Eleven-year-old Ruby Kate Chitsey loves asking that question, but it’s not a game she plays at recess. She asks it at nursing homes in the Harrison, Arkansas, area, where she lives. Even more amazing, she then sets out to make the residents’ wishes come true.
Ruby Kate has long been close to older folks. Her mother, Amanda Chitsey, is a nurse practitioner who works at nursing homes in northwest Arkansas, and Ruby Kate often tags along with her in the summer. “I’m able to just go up to them and ask if they need anything,” she says.
Last May, Ruby Kate noticed a resident named Pearl staring out a window. She seemed sad. “What are you looking at?” Ruby Kate asked. Pearl said she was watching her dog being led away by his new owner after a visit. Pearl didn’t know when she would see her dog again.
Ruby Kate and Amanda asked around and discovered that the nursing home didn’t allow residents to have dogs and Pearl couldn’t afford to pay anyone to look after hers. Because Pearl was a Medicaid recipient, she got only $40 a month to spend on personal items such as clothes, haircuts and pet supplies. The Chitseys also learned that many nursing home residents are unable to afford even the smallest luxuries. So Ruby Kate decided to do something about it.
She started by asking residents what three things they wanted most in the world. “That’s a lot simpler than going, ‘Hey, what do you want?’” she explains. “They can understand you better.” Amanda worried that people would ask for cars and other things an 11-year-old wouldn’t be able to provide. Instead, they asked for chocolate bars, McDonald’s fries, pants that fit properly and even just a prayer. (By the way, here’s the reason why McDonald’s fries are so good.)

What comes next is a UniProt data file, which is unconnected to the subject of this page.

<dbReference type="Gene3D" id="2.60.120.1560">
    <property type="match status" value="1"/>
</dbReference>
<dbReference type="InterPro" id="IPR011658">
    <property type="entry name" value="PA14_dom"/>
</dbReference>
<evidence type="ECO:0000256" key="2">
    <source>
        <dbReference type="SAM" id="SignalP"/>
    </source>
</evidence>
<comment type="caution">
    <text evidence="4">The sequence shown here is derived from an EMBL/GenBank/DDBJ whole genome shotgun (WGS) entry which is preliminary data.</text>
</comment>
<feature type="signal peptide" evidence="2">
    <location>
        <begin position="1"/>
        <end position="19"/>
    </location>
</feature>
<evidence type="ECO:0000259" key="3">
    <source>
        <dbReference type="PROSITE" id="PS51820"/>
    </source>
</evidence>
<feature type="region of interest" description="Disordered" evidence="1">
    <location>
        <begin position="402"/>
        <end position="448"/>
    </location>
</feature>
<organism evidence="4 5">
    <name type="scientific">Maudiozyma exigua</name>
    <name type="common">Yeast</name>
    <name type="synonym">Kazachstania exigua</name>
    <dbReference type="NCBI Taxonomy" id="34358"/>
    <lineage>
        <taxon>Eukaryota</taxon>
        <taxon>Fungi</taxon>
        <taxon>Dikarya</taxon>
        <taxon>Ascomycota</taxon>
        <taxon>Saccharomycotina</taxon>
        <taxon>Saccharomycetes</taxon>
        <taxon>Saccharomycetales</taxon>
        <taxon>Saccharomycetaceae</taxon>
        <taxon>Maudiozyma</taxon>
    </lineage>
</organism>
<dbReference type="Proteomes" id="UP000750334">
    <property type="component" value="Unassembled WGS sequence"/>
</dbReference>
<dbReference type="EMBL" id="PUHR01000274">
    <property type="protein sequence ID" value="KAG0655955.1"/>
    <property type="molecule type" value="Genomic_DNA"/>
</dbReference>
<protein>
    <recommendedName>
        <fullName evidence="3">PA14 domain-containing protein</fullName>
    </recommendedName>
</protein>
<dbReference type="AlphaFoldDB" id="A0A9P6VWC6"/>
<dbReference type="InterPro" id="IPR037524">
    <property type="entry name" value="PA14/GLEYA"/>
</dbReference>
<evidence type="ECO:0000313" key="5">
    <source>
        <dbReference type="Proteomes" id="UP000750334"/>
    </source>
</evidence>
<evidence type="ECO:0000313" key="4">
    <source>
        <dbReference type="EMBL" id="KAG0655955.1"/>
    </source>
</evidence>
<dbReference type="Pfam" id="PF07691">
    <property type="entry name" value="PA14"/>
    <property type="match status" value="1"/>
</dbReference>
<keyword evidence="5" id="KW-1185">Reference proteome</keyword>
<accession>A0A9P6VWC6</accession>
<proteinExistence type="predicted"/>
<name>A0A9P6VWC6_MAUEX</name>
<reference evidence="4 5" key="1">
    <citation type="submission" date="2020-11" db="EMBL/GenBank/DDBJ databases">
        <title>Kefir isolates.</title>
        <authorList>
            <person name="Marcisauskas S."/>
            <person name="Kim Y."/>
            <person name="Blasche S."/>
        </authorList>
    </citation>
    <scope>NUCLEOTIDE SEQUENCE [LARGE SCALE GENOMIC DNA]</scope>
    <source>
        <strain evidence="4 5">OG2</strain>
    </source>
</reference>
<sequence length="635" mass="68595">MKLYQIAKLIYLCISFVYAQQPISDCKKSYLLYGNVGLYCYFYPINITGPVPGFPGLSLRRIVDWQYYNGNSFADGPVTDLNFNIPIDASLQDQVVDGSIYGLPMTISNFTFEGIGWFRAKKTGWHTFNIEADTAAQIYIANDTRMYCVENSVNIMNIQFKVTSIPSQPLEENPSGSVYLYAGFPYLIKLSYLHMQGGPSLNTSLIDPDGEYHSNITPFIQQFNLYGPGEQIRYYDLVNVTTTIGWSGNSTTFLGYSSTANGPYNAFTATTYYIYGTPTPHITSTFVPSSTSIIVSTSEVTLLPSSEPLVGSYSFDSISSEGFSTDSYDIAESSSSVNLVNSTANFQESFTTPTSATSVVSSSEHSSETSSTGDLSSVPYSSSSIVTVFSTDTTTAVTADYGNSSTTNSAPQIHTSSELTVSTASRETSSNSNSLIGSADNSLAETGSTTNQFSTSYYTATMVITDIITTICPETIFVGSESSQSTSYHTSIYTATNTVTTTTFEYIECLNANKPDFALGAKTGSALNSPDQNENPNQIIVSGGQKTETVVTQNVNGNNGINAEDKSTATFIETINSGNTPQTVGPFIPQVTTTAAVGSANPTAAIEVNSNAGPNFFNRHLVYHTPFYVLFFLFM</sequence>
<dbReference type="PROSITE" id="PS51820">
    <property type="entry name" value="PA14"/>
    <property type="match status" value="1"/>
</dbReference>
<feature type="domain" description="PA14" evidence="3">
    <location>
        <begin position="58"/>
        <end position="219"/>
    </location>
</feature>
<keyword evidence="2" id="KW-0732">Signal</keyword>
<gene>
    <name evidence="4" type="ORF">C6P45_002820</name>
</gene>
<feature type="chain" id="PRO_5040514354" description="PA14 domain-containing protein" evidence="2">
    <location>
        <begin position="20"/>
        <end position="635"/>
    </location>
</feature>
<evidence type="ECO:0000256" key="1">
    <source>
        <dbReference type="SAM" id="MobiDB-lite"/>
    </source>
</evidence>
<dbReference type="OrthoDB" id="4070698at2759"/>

“It broke me as a human,” Amanda says. “We left the nursing home that day and went straight to a store and bought as many items as we could.”
Using their own money, the Chitseys granted the wishes of about 100 people in three months. Then they started asking for donations.
The good people of Harrison responded enthusiastically, so much so that Amanda set up a GoFundMe page, Three Wishes for Ruby’s Residents, hoping to collect $5,000. They hit their goal in a month. After GoFundMe named Ruby Kate a Kid Hero and promoted her story internationally this past January, Three Wishes raised $20,000 in 24 hours and more than $250,000 in five months. With those funds, the Chitseys were able to get more creative: One resident asked for a man cave, so they got him a Walkman and stocked his fridge with snacks. Another wanted to go to a friend’s out-of-state wedding; they gave her money for gas and food.
Earlier this year, Three Wishes for Ruby’s Residents became a nonprofit and launched its first nationwide chapters. One of its new goals is to set up a communal laptop in one nursing home in each state. Ruby Kate doesn’t plan to stop there. “I consider kindness to be my hobby,” she says, “and I’m very good at it.” Ruby Kate isn’t the only youngster with a hobby of kindness. At one New York High School, students turned a single dollar into a truly inspirational act of kindness.